Global warming of 4C would threaten up to 85% of the world's wine-growing regions, according to a new study.
Imbibing a glass or two of your favourite wine could become a rare pastime unless growers swap grape varieties to adapt to climate change, researchers warned on Monday.
Global warming of 4 degrees Celsius (7.2 degrees Fahrenheit), a realistic prospect this century, would threaten up to 85% of the world's wine-growing regions - but planting different grape varieties or quantities could significantly cut losses, said a new study.
The international team of scientists said their work highlighted "the critical role that human decisions play in building agricultural systems resilient to climate change".
The researchers looked at the climate suitability of 11 varieties of wine grapes, which account for a third of the area planted globally and are prominent in many important wine countries such as France, Australia, New Zealand and Chile.
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Switching to varieties that are more tolerant to heat could cut the loss of growing areas to 24% from 56% under average global temperature rise of 2C (3.6F) from preindustrial times, and to 58% from 85% with a 4C increase, they found.
In France's Burgundy region, currently cultivated varieties like pinot noir could be replaced with the heat-loving mourvedre and grenache, they said.
Cooler wine-growing regions such as Germany, New Zealand and the U.S. Pacific Northwest could also become suitable for grapes that thrive in warmer climes.
But top producers Italy, Spain and Australia - which are already hot - face the largest losses, they added.
Some big wine growers, particularly in Australia and California, also are facing losses of vineyards to worsening wildfires, as climate change brings hotter and drier conditions.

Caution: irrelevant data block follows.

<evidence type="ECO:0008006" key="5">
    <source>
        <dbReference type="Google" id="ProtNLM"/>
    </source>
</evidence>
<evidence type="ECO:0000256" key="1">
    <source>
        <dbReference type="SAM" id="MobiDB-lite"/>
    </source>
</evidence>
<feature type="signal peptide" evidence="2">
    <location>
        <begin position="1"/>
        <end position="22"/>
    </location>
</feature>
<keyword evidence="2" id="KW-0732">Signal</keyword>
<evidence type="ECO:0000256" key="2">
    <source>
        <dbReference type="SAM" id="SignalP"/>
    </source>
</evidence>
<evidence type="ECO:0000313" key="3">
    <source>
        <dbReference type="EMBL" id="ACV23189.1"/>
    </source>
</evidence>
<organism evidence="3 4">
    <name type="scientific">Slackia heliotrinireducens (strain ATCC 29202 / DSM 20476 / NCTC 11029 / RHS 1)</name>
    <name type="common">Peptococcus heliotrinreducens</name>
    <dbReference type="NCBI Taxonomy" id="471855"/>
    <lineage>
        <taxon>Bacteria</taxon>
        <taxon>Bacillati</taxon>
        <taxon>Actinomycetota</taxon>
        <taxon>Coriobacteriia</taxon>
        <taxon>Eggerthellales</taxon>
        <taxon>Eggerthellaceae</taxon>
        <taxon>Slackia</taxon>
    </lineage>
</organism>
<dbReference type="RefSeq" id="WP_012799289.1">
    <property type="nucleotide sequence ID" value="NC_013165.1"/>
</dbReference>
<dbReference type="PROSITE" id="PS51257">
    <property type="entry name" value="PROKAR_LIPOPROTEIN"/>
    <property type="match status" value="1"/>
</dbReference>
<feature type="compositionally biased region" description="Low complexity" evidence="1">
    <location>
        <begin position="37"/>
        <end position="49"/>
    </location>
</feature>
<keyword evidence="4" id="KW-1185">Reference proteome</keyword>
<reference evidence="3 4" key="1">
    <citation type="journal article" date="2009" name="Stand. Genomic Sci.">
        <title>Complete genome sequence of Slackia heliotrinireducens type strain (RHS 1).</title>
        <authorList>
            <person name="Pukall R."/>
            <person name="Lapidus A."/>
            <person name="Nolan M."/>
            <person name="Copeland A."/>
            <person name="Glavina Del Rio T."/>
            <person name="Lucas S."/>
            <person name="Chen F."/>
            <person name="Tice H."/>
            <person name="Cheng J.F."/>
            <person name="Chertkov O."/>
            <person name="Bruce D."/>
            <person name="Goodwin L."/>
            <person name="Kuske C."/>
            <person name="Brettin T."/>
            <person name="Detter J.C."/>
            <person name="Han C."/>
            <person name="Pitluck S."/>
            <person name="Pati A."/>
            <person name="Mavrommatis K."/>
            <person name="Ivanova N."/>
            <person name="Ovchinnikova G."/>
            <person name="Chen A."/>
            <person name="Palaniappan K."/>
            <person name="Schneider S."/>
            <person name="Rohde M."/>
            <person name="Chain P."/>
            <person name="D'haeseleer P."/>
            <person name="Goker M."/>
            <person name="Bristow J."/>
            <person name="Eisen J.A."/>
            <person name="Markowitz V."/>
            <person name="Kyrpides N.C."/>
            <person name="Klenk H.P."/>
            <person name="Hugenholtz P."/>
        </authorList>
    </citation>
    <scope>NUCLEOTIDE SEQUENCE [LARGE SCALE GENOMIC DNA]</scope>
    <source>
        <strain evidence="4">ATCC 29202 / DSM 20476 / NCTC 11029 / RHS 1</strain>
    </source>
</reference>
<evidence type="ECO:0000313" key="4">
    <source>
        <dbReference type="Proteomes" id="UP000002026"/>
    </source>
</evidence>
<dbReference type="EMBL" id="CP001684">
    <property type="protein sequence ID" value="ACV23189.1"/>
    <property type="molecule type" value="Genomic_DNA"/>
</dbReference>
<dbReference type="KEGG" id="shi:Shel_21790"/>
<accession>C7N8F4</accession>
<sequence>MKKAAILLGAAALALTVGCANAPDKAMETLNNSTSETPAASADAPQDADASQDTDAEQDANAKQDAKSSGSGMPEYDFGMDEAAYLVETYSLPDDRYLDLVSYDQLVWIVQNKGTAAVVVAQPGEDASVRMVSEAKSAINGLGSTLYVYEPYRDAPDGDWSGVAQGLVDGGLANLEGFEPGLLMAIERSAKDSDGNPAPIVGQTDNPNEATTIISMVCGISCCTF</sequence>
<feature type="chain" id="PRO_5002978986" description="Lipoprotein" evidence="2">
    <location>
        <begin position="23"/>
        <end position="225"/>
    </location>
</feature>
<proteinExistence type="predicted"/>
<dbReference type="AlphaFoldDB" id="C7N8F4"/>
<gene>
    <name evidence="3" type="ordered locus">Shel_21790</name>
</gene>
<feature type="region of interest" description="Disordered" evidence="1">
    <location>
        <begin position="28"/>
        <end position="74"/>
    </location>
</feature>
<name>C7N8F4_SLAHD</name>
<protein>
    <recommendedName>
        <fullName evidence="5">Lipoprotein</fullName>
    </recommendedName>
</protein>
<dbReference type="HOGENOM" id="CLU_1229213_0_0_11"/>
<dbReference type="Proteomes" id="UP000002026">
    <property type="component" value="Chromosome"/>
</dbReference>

John Handmer, a Canberra-based science advisor for the International Institute for Applied Systems Analysis, said recent bushfires in Australia meant some vineyards were not just damaged but "gone" - and could take years to re-establish.
That would impact not only agricultural earnings - already hard-hit by drought in Australia - but also tourism in wine-growing areas, he added.
Ignacio Morales-Castilla, lead author of the new study published in the Proceedings of the National Academy of Sciences journal, said the research showed there was still an opportunity to adapt viticulture and agriculture to climate pressures.
"But we need to be aware that the more warming there is, the less chances we have to adapt," said Morales-Castilla, from Spain's University of Alcala.
Diversifying into different grape varieties can help, he told the Thomson Reuters Foundation - but once warming tops 2C, it becomes a less effective strategy the hotter the climate gets. The world has already warmed by just over 1C.
In addition, vineyards must overcome regulatory, financial and cultural hurdles to switch varieties, warned the study.
"There is attachment of some growers to given varieties that were grown (there) for centuries... and shifting or abandoning that variety is not going to be easy," said Morales-Castilla.
He said he hoped many more local varieties suitable for growing in hotter temperatures could be identified, as the study only looked at 11 varieties from a global total of about 1,100.